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6434 posts

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# 88446 16-Aug-2011 14:44
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just had a quote for a heatpump and it came to $3200 (before applying the $500 gov subsidy) fully installed.

However, looking online I can find an identical model for $1500 (from a bricks and mortar retailer).  which implies the cost of installation quoted to me is $1700.

It should be a pretty simple install - exterior wall, weatherboard house, timber frame, the usual.  $1700 for installation sounds absolutely vast to me.
Any idea how much I should be paying?  other research suggests around $800 for a 'normal' install.
So I feel like I should be paying $1500+$800-$500(subsidy) = $1800

Anybody got any real world costs to compare? (btw, I'm in auckland if that matters)

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  # 507336 16-Aug-2011 14:50
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I have a brother who installs these for a job & he says the biggest issue with people buying heatpumps from bricks and mortar retailers is that 9/10 they are the wrong size for the room they are trying to heat etc. or Just crap in general.

Now you have a quote from a fridgie shop around other providers so the same model or eqivlant. you may find the $3000 quoted is reasonable for your situation.



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  # 507343 16-Aug-2011 14:55
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boby55: I have a brother who installs these for a job & he says the biggest issue with people buying heatpumps from bricks and mortar retailers is that 9/10 they are the wrong size for the room they are trying to heat etc. or Just crap in general.

Now you have a quote from a fridgie shop around other providers so the same model or eqivlant. you may find the $3000 quoted is reasonable for your situation.


that shouldn't be an issue since the model is the same one recommended by the professional installer, unless they are in the habit of reccomending the wrong or crappy heatpumps. (which could well be the case I suppose)

btw, if anyone is interested the quote was from Healthy Homes Group http://www.dvs.co.nz/healthy-home-group

and the model reccomended by them was http://www.priceme.co.nz/Fujitsu-ASTG12LVCA/p-884429944.aspx
 which is available for $1600 (not including installation)

btw: what is a 'fridgie'?




 
 
 
 


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  # 507344 16-Aug-2011 14:58
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$750 for a back-to-back installation seems to be standard.
Most installers are electricians.
Whereas my understanding, from talking to A LOT of heat pump installers, the best people to do the installs are actually refrigeration engineers (fridgies). I know of a few people who've had good heatpumps go south due to incorrect installs.

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  # 507346 16-Aug-2011 15:00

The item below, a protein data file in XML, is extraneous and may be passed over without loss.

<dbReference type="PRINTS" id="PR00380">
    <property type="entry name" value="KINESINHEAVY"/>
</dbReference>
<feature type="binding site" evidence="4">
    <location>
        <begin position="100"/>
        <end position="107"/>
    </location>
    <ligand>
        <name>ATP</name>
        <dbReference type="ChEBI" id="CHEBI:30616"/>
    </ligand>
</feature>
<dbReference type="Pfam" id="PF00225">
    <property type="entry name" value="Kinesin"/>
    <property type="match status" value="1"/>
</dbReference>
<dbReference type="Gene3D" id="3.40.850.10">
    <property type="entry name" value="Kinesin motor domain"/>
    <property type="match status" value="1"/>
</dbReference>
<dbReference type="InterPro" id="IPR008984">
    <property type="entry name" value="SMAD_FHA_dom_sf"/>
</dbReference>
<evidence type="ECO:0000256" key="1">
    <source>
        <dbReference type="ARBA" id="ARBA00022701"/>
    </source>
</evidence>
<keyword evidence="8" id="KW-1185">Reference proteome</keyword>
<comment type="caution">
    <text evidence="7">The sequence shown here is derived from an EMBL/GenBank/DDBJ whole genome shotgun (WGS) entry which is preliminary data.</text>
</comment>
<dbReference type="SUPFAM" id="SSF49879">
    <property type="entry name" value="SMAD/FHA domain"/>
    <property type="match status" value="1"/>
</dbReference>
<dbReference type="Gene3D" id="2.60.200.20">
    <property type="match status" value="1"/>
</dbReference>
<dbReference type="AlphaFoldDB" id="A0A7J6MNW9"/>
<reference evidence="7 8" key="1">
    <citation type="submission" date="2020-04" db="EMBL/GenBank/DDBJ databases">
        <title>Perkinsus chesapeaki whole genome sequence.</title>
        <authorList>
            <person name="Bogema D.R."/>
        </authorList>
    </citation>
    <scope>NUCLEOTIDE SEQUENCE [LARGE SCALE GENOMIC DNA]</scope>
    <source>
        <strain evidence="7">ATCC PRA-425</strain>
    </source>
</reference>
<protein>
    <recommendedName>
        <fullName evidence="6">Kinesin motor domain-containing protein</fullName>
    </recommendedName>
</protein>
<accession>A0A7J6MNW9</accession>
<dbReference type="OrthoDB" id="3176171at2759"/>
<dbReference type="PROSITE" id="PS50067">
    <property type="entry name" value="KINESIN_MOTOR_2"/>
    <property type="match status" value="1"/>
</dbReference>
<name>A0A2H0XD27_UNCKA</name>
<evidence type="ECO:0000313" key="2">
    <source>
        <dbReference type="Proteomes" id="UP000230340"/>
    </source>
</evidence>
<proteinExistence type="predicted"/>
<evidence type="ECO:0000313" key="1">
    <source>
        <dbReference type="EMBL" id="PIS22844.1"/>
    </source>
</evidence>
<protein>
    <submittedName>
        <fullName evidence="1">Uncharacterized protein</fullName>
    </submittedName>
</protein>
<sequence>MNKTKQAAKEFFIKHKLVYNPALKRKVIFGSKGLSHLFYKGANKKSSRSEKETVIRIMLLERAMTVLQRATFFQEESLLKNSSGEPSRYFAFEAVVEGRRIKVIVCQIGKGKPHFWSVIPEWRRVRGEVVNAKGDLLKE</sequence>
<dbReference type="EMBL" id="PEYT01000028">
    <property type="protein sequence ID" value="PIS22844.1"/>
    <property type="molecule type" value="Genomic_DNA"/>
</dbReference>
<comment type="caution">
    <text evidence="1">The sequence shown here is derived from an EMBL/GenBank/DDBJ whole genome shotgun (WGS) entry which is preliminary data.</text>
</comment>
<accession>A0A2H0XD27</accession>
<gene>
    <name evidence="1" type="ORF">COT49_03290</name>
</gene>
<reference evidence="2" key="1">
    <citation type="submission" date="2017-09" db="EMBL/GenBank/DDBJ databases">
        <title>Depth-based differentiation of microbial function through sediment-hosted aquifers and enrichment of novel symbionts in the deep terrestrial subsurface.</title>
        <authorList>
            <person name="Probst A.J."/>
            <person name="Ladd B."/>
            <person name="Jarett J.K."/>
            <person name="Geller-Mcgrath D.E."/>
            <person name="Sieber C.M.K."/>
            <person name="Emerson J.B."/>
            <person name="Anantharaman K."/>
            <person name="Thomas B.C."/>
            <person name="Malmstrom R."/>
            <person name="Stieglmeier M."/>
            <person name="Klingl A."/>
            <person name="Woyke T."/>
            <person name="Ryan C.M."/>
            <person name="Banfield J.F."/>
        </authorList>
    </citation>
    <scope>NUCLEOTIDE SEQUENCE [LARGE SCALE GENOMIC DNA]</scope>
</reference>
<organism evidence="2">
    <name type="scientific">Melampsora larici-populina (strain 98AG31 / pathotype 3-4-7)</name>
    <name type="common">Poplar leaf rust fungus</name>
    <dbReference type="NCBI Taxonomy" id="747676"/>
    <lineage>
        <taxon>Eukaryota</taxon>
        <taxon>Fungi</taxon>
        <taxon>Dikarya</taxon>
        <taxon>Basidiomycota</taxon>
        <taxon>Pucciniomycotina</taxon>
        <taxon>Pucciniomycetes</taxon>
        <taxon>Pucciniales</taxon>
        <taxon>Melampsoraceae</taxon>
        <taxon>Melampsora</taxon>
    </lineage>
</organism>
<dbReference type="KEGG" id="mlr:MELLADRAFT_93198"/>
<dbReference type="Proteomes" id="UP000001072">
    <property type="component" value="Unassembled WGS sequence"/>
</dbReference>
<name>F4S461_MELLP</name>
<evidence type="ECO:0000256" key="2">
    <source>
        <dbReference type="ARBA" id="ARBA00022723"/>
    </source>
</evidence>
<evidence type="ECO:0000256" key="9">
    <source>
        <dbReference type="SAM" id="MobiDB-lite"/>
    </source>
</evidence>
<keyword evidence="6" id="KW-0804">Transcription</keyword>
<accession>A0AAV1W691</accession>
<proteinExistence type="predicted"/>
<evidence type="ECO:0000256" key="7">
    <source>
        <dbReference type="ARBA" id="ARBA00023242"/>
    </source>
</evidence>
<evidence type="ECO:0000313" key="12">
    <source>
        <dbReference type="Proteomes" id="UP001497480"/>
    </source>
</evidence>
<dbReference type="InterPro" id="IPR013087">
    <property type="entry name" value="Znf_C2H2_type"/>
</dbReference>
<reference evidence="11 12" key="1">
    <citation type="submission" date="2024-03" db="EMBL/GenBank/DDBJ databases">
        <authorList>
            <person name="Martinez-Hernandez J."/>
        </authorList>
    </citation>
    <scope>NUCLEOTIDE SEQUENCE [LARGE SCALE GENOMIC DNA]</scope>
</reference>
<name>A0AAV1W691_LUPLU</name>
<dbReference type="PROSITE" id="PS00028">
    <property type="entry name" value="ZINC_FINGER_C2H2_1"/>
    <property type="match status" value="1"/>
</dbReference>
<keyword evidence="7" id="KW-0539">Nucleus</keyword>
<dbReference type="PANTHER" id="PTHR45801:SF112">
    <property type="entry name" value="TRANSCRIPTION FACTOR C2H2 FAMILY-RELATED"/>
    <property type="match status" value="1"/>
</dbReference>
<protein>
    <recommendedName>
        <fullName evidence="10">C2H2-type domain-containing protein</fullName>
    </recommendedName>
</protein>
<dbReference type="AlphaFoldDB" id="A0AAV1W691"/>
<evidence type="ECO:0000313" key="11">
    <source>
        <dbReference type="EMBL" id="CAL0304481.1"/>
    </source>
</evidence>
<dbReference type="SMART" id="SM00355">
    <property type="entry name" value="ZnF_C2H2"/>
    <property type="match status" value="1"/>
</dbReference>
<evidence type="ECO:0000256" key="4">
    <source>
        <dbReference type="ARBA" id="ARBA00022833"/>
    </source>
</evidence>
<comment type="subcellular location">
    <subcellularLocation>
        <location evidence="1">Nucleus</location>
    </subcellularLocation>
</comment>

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just had one installed and it cost me just under $5000 , the pump was just over $3000 so $1700 sounds about right and i had 3 quotes all about the same. if they do it properly that also pays for an electrician to wire the unit separately into your powerboard, and i had 2 people installing the unit and it took them the morning to do it.




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  # 507355 16-Aug-2011 15:12
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All morning?
3 hours for $1700?
That'd be 500+ per hour then?

Wow... I'm in the wrong job!

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  # 507357 16-Aug-2011 15:12
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vexxxboy: just had one installed and it cost me just under $5000 , the pump was just over $3000 so $1700 sounds about right and i had 3 quotes all about the same. if they do it properly that also pays for an electrician to wire the unit separately into your powerboard, and i had 2 people installing the unit and it took them the morning to do it.


I just had a heat pump installed, its a medium size heat pump in terms of output, installation cost $750
from a registered heat pump installer for fujitsu heat pumps.

the above $1700 installation case seems not like a back-to-back installation as my case there were 3 guys, 2 installer, 1 electrician to do the wiring etc, they spent about 3-4 hours on the job.

What I suggest is you shop around, and for me I didn't bother with the government subsidy.

cheers

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  # 507372 16-Aug-2011 15:26
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My brother installs heat pumps, he is a fridgie with an electrical ticket so can do it all himself. He usually charges under $800 for a standard installation. The question is, Is yours a standard installation, or is there something special about it that you don't know about?

Having to run some extra copper piping rapidly ramps up the price.

You could ask them for a breakdown of the price.

 
 
 
 


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  # 507374 16-Aug-2011 15:27
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Provided it is a simple"back to back" installation (pipes through the wall directly outside to where the pump is installed) then I would expect $700 ish for installation. Ours was a bit trickier in that it needed a condensation pump, but even then it was still only about $900. That was for 2 fridgies, a sparkie and the best part of 1/2 a day.